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Top Ten Behaviors That Can Help Dads Connect to Their Children

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For sure, fathers come in all shapes and sizes and bring a variety of different life experiences to the fatherhood role. But some of their behaviors, attitudes and attributes can make them more endearing to their children than others. These top ten behaviors for fathers to embrace can really help dads to better connect with their kids and build positive relationships that will last a lifetime.

The Element of Surprise. Children generally love to be surprised. They may not like the scare-you-spitless kind of surprise, but finding themselves in a fun environment when they least expect it is refreshing and uplifting. And fathers can be really good at the element of surprise. Think about all the fun places there are in your home to hide from the kids (bathtubs, behind the curtains, behind a door) and then hide out. Make some spooky noises until the kids find you and then share a good laugh. Plan a fun activity, making arrangements in advance with mom and then spring it on them at the last minutes. Kids enjoy good-natured surprises and dads can make them happen.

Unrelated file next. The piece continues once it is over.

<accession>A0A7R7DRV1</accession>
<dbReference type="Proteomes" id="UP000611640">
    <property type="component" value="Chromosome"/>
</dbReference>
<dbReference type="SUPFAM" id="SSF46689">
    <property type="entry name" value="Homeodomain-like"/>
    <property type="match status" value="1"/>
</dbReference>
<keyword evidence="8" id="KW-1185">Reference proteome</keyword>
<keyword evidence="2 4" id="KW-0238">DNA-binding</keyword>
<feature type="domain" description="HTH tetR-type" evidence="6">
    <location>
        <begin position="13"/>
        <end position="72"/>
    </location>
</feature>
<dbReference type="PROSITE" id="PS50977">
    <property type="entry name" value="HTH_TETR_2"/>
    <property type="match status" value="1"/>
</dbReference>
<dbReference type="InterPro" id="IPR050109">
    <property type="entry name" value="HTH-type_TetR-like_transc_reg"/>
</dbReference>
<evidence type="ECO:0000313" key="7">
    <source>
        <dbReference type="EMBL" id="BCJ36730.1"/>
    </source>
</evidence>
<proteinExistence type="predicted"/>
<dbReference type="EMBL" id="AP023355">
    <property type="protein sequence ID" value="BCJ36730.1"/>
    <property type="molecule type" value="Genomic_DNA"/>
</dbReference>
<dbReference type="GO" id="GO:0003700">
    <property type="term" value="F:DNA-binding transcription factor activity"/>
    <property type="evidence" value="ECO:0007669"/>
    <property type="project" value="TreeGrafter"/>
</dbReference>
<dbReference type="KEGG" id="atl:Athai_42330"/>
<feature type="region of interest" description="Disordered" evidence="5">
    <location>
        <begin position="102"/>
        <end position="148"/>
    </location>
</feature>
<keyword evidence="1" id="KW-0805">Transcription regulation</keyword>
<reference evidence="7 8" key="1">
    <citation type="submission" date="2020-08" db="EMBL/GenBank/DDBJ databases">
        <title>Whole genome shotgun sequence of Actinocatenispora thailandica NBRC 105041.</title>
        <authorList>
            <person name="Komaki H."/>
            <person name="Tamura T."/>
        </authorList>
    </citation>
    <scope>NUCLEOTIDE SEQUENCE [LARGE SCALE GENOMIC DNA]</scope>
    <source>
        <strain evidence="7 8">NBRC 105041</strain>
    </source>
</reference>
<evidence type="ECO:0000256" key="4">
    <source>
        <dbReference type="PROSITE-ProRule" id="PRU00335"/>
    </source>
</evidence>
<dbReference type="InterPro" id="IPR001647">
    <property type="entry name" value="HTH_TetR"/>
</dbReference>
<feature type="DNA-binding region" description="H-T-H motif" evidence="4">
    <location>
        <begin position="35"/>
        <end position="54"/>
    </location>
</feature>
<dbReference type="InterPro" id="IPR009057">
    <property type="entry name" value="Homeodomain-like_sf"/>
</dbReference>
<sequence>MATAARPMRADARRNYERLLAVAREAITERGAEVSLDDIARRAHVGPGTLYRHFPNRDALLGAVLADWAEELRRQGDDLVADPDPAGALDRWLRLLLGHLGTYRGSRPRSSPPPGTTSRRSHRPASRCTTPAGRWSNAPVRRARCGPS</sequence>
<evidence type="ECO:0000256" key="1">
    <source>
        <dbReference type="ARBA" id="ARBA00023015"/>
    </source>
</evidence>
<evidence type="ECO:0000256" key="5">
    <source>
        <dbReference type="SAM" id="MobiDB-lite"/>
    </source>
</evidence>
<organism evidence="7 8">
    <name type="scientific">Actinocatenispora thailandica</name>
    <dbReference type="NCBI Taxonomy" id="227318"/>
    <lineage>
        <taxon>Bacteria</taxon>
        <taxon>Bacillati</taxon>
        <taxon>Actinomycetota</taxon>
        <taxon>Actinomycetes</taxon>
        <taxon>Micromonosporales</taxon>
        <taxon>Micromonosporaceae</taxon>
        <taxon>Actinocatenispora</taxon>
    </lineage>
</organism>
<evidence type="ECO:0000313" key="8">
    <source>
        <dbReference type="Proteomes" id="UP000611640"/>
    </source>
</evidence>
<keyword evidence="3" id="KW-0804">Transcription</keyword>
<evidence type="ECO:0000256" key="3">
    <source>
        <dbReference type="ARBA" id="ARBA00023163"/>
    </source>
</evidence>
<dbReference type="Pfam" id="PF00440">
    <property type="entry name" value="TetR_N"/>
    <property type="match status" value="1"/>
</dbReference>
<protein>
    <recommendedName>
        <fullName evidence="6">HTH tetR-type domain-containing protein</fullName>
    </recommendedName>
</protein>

The Beauty of Dates with Your Kids. Planning a date with your children one on one can build positive and lasting memories. One dad I know takes his daughters to The Home Depot for a child's craft class and then out for lunch. Another one enjoys heading out for a movie with popcorn and treats. One dad I know takes the kids up into the mountains for a summer hike or winter snowshoeing. Making one on one time doing something both dads and kids enjoy is an enormously fun activity, and better if you do it one on one with each of the kids regularly.

The Importance of Being at Their Level. Sometimes dads want to push kids to grow up faster than they are ready. But kids, who often enjoy being pushed a little, also like being right at the stage of life that they find themselves in. When dads show respect of their stage of life, they find a real connection to them. So, do things that kids like at their individual age and stage. Trying to help understand the intricacies of professional football at 6 might be an activity that would be better at 11 or 12. But going to a local children's museum, while perhaps a little boring for you, might be just right for a first grader.

The Vitality of Play. Quite often now, our children find themselves connecting more wiht video game characters than with real people. Making time for healthy, interactive, physical play is an important thing for fathers to do. Build a plywood castle in the backyard and then be a medieval knight or a dragon. Let your little girl be a princess and save her from evil. Have your kids pretend that you are all different zoo animals and plot an escape. Role playing opportunities like these can help kids develop good social skills, build their imaginations and create great memories for you as you interact and play together.